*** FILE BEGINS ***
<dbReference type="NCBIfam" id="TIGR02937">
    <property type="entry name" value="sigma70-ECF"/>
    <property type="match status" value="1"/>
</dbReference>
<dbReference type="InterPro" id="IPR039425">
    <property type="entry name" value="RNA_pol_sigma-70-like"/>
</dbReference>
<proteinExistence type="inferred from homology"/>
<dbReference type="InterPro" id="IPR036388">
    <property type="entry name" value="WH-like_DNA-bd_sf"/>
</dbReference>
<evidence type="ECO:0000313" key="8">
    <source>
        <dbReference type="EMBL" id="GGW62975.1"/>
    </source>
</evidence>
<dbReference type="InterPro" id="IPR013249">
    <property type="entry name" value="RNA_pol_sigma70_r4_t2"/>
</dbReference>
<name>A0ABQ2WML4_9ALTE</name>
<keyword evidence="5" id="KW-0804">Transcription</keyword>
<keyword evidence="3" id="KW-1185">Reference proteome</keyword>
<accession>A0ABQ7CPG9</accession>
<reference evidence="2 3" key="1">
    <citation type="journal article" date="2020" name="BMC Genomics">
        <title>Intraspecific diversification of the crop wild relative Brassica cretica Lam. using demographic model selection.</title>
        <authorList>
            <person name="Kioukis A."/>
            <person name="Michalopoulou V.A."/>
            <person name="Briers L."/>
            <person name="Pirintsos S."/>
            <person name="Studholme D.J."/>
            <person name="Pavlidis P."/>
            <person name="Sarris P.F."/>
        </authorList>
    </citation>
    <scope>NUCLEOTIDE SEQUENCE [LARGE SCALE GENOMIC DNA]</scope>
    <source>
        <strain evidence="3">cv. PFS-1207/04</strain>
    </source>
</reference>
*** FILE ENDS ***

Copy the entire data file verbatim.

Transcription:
<dbReference type="NCBIfam" id="TIGR02937">
    <property type="entry name" value="sigma70-ECF"/>
    <property type="match status" value="1"/>
</dbReference>
<dbReference type="InterPro" id="IPR039425">
    <property type="entry name" value="RNA_pol_sigma-70-like"/>
</dbReference>
<proteinExistence type="inferred from homology"/>
<dbReference type="InterPro" id="IPR036388">
    <property type="entry name" value="WH-like_DNA-bd_sf"/>
</dbReference>
<evidence type="ECO:0000313" key="8">
    <source>
        <dbReference type="EMBL" id="GGW62975.1"/>
    </source>
</evidence>
<dbReference type="InterPro" id="IPR013249">
    <property type="entry name" value="RNA_pol_sigma70_r4_t2"/>
</dbReference>
<name>A0ABQ2WML4_9ALTE</name>
<keyword evidence="5" id="KW-0804">Transcription</keyword>
<keyword evidence="3" id="KW-1185">Reference proteome</keyword>
<accession>A0ABQ7CPG9</accession>
<reference evidence="2 3" key="1">
    <citation type="journal article" date="2020" name="BMC Genomics">
        <title>Intraspecific diversification of the crop wild relative Brassica cretica Lam. using demographic model selection.</title>
        <authorList>
            <person name="Kioukis A."/>
            <person name="Michalopoulou V.A."/>
            <person name="Briers L."/>
            <person name="Pirintsos S."/>
            <person name="Studholme D.J."/>
            <person name="Pavlidis P."/>
            <person name="Sarris P.F."/>
        </authorList>
    </citation>
    <scope>NUCLEOTIDE SEQUENCE [LARGE SCALE GENOMIC DNA]</scope>
    <source>
        <strain evidence="3">cv. PFS-1207/04</strain>
    </source>
</reference>